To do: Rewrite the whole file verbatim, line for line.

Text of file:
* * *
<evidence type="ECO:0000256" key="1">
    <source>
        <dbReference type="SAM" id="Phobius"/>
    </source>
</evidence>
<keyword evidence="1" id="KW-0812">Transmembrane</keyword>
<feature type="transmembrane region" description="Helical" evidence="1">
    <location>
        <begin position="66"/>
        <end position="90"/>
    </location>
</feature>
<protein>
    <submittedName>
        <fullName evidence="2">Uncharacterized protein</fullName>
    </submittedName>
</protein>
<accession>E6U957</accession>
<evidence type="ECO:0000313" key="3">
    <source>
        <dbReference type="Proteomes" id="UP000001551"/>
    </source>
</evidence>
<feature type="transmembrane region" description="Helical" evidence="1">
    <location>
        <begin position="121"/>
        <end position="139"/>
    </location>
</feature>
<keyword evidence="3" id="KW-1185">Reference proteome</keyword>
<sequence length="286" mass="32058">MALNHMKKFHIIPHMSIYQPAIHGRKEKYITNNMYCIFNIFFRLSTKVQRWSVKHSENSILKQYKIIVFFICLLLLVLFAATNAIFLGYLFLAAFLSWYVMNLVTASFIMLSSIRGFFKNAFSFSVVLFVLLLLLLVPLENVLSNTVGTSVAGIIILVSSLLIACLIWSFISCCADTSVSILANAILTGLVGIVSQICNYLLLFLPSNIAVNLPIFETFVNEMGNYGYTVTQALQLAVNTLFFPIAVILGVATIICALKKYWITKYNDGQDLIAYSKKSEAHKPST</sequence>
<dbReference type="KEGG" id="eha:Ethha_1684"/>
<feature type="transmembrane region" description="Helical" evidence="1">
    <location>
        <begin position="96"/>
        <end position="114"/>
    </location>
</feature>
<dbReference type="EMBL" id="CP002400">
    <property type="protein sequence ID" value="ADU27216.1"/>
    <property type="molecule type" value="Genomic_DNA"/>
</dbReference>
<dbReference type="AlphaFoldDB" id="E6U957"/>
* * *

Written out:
<evidence type="ECO:0000256" key="1">
    <source>
        <dbReference type="SAM" id="Phobius"/>
    </source>
</evidence>
<keyword evidence="1" id="KW-0812">Transmembrane</keyword>
<feature type="transmembrane region" description="Helical" evidence="1">
    <location>
        <begin position="66"/>
        <end position="90"/>
    </location>
</feature>
<protein>
    <submittedName>
        <fullName evidence="2">Uncharacterized protein</fullName>
    </submittedName>
</protein>
<accession>E6U957</accession>
<evidence type="ECO:0000313" key="3">
    <source>
        <dbReference type="Proteomes" id="UP000001551"/>
    </source>
</evidence>
<feature type="transmembrane region" description="Helical" evidence="1">
    <location>
        <begin position="121"/>
        <end position="139"/>
    </location>
</feature>
<keyword evidence="3" id="KW-1185">Reference proteome</keyword>
<sequence length="286" mass="32058">MALNHMKKFHIIPHMSIYQPAIHGRKEKYITNNMYCIFNIFFRLSTKVQRWSVKHSENSILKQYKIIVFFICLLLLVLFAATNAIFLGYLFLAAFLSWYVMNLVTASFIMLSSIRGFFKNAFSFSVVLFVLLLLLLVPLENVLSNTVGTSVAGIIILVSSLLIACLIWSFISCCADTSVSILANAILTGLVGIVSQICNYLLLFLPSNIAVNLPIFETFVNEMGNYGYTVTQALQLAVNTLFFPIAVILGVATIICALKKYWITKYNDGQDLIAYSKKSEAHKPST</sequence>
<dbReference type="KEGG" id="eha:Ethha_1684"/>
<feature type="transmembrane region" description="Helical" evidence="1">
    <location>
        <begin position="96"/>
        <end position="114"/>
    </location>
</feature>
<dbReference type="EMBL" id="CP002400">
    <property type="protein sequence ID" value="ADU27216.1"/>
    <property type="molecule type" value="Genomic_DNA"/>
</dbReference>
<dbReference type="AlphaFoldDB" id="E6U957"/>